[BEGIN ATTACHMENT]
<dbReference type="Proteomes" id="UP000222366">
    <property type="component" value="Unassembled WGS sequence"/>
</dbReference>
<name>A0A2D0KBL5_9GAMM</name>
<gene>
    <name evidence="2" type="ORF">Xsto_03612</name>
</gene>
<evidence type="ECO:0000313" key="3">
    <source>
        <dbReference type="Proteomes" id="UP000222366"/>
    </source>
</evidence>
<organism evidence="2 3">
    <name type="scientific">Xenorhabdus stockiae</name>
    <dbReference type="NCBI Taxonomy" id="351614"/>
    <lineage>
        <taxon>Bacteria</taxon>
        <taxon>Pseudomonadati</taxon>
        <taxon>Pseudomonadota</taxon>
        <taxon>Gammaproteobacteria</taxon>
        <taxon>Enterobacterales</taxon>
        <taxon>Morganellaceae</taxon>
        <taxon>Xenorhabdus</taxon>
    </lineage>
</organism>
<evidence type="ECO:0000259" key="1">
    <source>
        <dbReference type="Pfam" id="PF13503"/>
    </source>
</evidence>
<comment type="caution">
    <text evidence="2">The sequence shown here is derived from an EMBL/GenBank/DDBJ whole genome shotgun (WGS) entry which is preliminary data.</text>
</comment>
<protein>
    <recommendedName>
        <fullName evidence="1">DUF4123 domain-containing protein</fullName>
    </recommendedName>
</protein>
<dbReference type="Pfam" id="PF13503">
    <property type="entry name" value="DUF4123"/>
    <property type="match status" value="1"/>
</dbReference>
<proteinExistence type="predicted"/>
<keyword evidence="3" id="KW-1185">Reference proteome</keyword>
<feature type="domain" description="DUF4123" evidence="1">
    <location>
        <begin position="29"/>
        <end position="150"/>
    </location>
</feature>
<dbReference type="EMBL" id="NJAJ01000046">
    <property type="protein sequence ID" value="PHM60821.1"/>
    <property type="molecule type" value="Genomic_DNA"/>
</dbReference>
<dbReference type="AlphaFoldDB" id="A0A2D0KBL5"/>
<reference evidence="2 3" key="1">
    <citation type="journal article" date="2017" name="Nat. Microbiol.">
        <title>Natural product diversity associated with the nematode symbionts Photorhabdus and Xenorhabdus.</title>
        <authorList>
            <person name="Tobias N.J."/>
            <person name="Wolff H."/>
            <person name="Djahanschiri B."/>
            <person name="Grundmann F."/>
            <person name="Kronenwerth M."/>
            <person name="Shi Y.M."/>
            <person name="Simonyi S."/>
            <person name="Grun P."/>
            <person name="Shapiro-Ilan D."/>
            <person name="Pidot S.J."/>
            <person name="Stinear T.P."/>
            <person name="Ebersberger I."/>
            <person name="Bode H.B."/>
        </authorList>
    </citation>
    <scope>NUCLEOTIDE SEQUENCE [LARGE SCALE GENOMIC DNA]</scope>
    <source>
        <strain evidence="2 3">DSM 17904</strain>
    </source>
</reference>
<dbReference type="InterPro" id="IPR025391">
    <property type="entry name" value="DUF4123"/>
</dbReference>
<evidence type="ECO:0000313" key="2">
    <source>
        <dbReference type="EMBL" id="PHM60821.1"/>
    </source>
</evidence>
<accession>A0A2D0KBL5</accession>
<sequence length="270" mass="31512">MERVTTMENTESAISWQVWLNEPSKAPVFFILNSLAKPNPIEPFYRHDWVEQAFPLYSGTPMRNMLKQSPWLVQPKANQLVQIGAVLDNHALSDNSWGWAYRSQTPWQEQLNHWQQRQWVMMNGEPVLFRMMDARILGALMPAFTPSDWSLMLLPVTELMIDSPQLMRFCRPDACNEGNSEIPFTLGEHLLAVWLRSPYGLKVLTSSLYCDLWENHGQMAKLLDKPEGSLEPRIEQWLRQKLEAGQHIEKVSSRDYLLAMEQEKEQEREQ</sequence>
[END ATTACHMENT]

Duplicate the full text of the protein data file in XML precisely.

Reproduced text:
<dbReference type="Proteomes" id="UP000222366">
    <property type="component" value="Unassembled WGS sequence"/>
</dbReference>
<name>A0A2D0KBL5_9GAMM</name>
<gene>
    <name evidence="2" type="ORF">Xsto_03612</name>
</gene>
<evidence type="ECO:0000313" key="3">
    <source>
        <dbReference type="Proteomes" id="UP000222366"/>
    </source>
</evidence>
<organism evidence="2 3">
    <name type="scientific">Xenorhabdus stockiae</name>
    <dbReference type="NCBI Taxonomy" id="351614"/>
    <lineage>
        <taxon>Bacteria</taxon>
        <taxon>Pseudomonadati</taxon>
        <taxon>Pseudomonadota</taxon>
        <taxon>Gammaproteobacteria</taxon>
        <taxon>Enterobacterales</taxon>
        <taxon>Morganellaceae</taxon>
        <taxon>Xenorhabdus</taxon>
    </lineage>
</organism>
<evidence type="ECO:0000259" key="1">
    <source>
        <dbReference type="Pfam" id="PF13503"/>
    </source>
</evidence>
<comment type="caution">
    <text evidence="2">The sequence shown here is derived from an EMBL/GenBank/DDBJ whole genome shotgun (WGS) entry which is preliminary data.</text>
</comment>
<protein>
    <recommendedName>
        <fullName evidence="1">DUF4123 domain-containing protein</fullName>
    </recommendedName>
</protein>
<dbReference type="Pfam" id="PF13503">
    <property type="entry name" value="DUF4123"/>
    <property type="match status" value="1"/>
</dbReference>
<proteinExistence type="predicted"/>
<keyword evidence="3" id="KW-1185">Reference proteome</keyword>
<feature type="domain" description="DUF4123" evidence="1">
    <location>
        <begin position="29"/>
        <end position="150"/>
    </location>
</feature>
<dbReference type="EMBL" id="NJAJ01000046">
    <property type="protein sequence ID" value="PHM60821.1"/>
    <property type="molecule type" value="Genomic_DNA"/>
</dbReference>
<dbReference type="AlphaFoldDB" id="A0A2D0KBL5"/>
<reference evidence="2 3" key="1">
    <citation type="journal article" date="2017" name="Nat. Microbiol.">
        <title>Natural product diversity associated with the nematode symbionts Photorhabdus and Xenorhabdus.</title>
        <authorList>
            <person name="Tobias N.J."/>
            <person name="Wolff H."/>
            <person name="Djahanschiri B."/>
            <person name="Grundmann F."/>
            <person name="Kronenwerth M."/>
            <person name="Shi Y.M."/>
            <person name="Simonyi S."/>
            <person name="Grun P."/>
            <person name="Shapiro-Ilan D."/>
            <person name="Pidot S.J."/>
            <person name="Stinear T.P."/>
            <person name="Ebersberger I."/>
            <person name="Bode H.B."/>
        </authorList>
    </citation>
    <scope>NUCLEOTIDE SEQUENCE [LARGE SCALE GENOMIC DNA]</scope>
    <source>
        <strain evidence="2 3">DSM 17904</strain>
    </source>
</reference>
<dbReference type="InterPro" id="IPR025391">
    <property type="entry name" value="DUF4123"/>
</dbReference>
<evidence type="ECO:0000313" key="2">
    <source>
        <dbReference type="EMBL" id="PHM60821.1"/>
    </source>
</evidence>
<accession>A0A2D0KBL5</accession>
<sequence length="270" mass="31512">MERVTTMENTESAISWQVWLNEPSKAPVFFILNSLAKPNPIEPFYRHDWVEQAFPLYSGTPMRNMLKQSPWLVQPKANQLVQIGAVLDNHALSDNSWGWAYRSQTPWQEQLNHWQQRQWVMMNGEPVLFRMMDARILGALMPAFTPSDWSLMLLPVTELMIDSPQLMRFCRPDACNEGNSEIPFTLGEHLLAVWLRSPYGLKVLTSSLYCDLWENHGQMAKLLDKPEGSLEPRIEQWLRQKLEAGQHIEKVSSRDYLLAMEQEKEQEREQ</sequence>